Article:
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I am trying to vocab list for a Greek text we are translating in class. I want to replace every space or tab character with a paragraph mark so that every word appears on its own line. Can anyone give me the sed command, and explain what it is that I'm doing? I’m still trying to figure sed out.

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up vote 54 down vote accepted

You can use

sed -e 's/\s\+/\n/g' old > new

The escape sequence \s matches any whitespace character (space, tab, newline, and so on), so \s\+ means a run of one or more whitespace characters to be replaced by a single newline. The /g on the end means perform the substitution as many times as possible rather than just once.

The command above uses the file old as input and writes the modified output to new.

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in some unix's \s is not supported.there we can use s/ / instead of s/\s/. – Vijay Dec 6 '09 at 6:03
How do you include \n as a whitespace to be replace? I think that would complete the answer more. – Dennis Jul 10 '12 at 3:36
This does not work on my OpenBSD machine. See the more portable answer by @LaurenceGonsalves. – Clint Pachl Oct 31 '13 at 21:34

The portable way to do this is:

sed -e 's/[ \t][ \t]*/\

That's an actual newline between the backslash and the slash-g. Many sed implementations don't know about \n, so you need a literal newline. The backslash before the newline prevents sed from getting upset about the newline. (in sed scripts the commands are normally terminated by newlines)

With GNU sed you can use \n in the substitution, and \s in the regex:

sed -e 's/\s\s*/\n/g'

GNU sed also supports "extended" regular expressions (that's egrep style, not perl-style) if you give it the -r flag, so then you can use +:

sed -r -e 's/\s+/\n/g'

If this is for Linux only, you can probably go with the GNU command, but if you want this to work on systems with a non-GNU sed (eg: BSD, Mac OS-X), you might want to go with the more portable option.

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Confirmed, the portable option (i.e., actual newline) is the only way to recognize a newline on my OpenBSD machine. – Clint Pachl Oct 31 '13 at 21:33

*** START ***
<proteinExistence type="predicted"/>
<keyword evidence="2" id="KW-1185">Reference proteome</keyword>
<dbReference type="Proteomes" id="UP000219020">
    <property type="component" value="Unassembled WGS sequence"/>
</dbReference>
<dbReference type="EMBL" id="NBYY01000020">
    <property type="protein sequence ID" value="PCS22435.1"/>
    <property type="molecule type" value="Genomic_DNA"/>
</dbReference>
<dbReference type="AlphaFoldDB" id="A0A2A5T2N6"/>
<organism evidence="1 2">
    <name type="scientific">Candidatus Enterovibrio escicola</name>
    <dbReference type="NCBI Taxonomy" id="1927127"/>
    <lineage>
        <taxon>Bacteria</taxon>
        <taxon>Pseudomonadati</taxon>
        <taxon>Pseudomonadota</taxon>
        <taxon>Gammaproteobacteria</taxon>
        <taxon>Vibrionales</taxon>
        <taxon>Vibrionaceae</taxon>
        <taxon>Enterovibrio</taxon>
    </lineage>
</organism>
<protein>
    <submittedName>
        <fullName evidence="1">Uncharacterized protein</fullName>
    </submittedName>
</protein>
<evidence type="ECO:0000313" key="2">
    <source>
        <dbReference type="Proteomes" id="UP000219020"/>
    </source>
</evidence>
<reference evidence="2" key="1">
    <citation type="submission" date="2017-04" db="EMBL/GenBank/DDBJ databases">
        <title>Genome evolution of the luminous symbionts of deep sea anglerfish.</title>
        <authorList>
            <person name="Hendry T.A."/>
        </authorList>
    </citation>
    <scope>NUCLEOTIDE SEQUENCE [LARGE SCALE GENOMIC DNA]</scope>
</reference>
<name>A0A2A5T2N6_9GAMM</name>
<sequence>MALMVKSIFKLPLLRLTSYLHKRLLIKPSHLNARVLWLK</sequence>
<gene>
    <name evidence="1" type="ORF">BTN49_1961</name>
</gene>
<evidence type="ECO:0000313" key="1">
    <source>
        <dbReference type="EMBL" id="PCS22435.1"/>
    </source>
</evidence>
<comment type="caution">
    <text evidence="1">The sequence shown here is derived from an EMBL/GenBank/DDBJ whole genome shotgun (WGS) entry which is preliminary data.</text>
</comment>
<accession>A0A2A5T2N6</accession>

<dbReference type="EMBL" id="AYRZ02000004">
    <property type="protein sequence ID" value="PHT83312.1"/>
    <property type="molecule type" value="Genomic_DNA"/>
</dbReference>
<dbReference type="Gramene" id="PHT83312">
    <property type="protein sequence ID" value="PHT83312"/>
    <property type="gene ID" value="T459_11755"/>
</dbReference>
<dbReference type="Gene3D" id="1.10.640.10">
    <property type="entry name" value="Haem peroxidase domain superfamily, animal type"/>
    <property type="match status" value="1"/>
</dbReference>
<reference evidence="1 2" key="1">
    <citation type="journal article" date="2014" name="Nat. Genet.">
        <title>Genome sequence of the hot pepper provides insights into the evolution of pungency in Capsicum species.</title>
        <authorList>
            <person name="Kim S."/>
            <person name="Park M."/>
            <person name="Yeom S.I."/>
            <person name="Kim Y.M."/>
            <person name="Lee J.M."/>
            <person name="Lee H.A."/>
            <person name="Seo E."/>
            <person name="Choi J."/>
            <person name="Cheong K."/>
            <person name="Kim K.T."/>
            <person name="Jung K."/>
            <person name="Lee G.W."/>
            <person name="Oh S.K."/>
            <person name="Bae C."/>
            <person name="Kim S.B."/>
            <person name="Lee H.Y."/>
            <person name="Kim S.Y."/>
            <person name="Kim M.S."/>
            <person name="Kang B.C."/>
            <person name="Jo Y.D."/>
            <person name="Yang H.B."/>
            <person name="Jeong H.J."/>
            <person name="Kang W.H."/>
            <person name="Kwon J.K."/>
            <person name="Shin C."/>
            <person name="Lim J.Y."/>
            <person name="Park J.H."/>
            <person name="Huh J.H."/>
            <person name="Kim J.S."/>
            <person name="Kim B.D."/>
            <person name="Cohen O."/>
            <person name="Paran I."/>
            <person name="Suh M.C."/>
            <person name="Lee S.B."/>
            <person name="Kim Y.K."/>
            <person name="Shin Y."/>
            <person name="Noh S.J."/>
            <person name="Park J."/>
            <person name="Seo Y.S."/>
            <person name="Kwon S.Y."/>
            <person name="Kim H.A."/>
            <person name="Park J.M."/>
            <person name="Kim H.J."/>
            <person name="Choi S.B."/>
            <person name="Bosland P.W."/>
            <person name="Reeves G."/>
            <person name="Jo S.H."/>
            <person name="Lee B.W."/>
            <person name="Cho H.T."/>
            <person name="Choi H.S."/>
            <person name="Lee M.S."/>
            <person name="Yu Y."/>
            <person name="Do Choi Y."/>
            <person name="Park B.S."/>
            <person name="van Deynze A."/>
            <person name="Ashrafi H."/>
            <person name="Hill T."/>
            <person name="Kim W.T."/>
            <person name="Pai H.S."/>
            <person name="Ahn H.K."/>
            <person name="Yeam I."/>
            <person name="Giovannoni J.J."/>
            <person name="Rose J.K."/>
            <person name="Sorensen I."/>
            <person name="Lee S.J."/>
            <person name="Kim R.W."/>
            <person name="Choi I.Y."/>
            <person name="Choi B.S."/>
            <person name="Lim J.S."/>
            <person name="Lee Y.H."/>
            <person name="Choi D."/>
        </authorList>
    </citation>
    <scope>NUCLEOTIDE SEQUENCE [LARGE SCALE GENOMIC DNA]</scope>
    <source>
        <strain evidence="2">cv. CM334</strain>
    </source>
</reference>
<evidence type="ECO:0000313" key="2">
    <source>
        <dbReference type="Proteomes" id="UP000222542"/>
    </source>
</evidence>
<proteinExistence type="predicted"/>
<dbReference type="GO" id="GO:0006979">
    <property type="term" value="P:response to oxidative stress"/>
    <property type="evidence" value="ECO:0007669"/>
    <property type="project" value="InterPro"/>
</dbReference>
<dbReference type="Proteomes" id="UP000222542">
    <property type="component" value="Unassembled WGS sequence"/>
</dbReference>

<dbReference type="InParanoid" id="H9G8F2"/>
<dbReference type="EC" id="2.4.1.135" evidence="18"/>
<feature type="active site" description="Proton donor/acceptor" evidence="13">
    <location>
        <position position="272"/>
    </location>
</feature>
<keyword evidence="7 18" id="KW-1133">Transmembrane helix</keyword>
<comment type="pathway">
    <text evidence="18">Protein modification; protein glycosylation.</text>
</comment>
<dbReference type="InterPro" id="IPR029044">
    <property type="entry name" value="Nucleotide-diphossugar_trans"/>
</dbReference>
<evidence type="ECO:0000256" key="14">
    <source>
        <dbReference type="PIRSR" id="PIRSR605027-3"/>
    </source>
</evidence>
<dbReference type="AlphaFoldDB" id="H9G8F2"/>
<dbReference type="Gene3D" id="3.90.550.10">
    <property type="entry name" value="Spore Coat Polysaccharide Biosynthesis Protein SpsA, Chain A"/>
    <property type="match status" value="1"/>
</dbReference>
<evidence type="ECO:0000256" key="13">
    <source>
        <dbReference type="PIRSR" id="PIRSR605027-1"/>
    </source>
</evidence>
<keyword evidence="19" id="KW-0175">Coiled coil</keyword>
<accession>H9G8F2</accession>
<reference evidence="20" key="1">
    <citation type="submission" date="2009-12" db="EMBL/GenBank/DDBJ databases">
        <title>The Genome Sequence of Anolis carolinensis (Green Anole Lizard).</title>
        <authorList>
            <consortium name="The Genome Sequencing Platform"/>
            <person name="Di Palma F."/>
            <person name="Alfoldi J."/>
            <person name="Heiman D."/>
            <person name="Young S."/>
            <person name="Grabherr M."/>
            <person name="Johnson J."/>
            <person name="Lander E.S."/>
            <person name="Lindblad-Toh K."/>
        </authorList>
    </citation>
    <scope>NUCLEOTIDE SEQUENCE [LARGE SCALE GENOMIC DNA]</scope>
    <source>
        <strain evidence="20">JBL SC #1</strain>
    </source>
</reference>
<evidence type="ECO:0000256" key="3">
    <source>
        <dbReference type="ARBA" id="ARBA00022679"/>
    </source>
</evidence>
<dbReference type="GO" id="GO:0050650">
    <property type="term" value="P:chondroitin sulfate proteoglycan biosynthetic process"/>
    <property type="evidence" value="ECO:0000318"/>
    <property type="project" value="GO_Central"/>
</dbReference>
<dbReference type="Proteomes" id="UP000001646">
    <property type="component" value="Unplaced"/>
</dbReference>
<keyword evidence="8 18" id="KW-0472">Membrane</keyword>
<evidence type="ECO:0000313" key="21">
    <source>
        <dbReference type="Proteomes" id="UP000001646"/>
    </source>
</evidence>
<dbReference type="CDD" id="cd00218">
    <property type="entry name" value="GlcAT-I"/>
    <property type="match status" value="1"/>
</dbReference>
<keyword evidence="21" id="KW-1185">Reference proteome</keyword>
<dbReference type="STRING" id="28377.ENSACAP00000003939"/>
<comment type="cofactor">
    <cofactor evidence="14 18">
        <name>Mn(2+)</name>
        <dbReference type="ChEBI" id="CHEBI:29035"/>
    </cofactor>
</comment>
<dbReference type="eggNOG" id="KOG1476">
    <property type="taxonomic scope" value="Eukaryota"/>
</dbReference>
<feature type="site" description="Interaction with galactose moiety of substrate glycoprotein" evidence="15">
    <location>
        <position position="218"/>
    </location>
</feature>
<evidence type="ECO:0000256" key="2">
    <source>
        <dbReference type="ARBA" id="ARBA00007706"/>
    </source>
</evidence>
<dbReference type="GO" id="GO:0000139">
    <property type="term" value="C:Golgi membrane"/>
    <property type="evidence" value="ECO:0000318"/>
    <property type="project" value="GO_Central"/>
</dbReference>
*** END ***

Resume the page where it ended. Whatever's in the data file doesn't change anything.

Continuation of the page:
1. option 1

    echo $(cat testfile)
  2. Option 2

    tr '\n' ' ' < testfile
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All of the examples listed above for sed break on one platform or another. None of them work with the version of sed shipped on Macs.

However, Perl's regex works the same on any machine with Perl installed:

perl -pe 's/\s+/\n/g' file.txt

If you want to save the output:

perl -pe 's/\s+/\n/g' file.txt > newfile.txt

If you want only unique occurrences of words:

perl -pe 's/\s+/\n/g' file.txt | sort -u > newfile.txt
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This should do the work:

sed -e 's/[ \t]+/\n/g'

[ \t] means a space OR an tab. If you want any kind of space, you could also use \s.

[ \t]+ means as many spaces OR tabs as you want (but at least one)

s/x/y/ means replace the pattern x by y (here \n is a new line)

The g at the end means that you have to repeat as many times it occurs in every line.

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At least under Linux that needs to be "sed -r -e ..." – Richard Pennington Dec 5 '09 at 18:44
... but the explanation is correct, – Richard Pennington Dec 5 '09 at 18:45

Using gawk:

gawk '{$1=$1}1' OFS="\n" file
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You could use POSIX [[:blank:]] to match a horizontal white-space character.

sed 's/[[:blank:]]\+/\n/g' file

or you may use [[:space:]] instead of [[:blank:]] also.


$ echo 'this  is a sentence' | sed 's/[[:blank:]]\+/\n/g'
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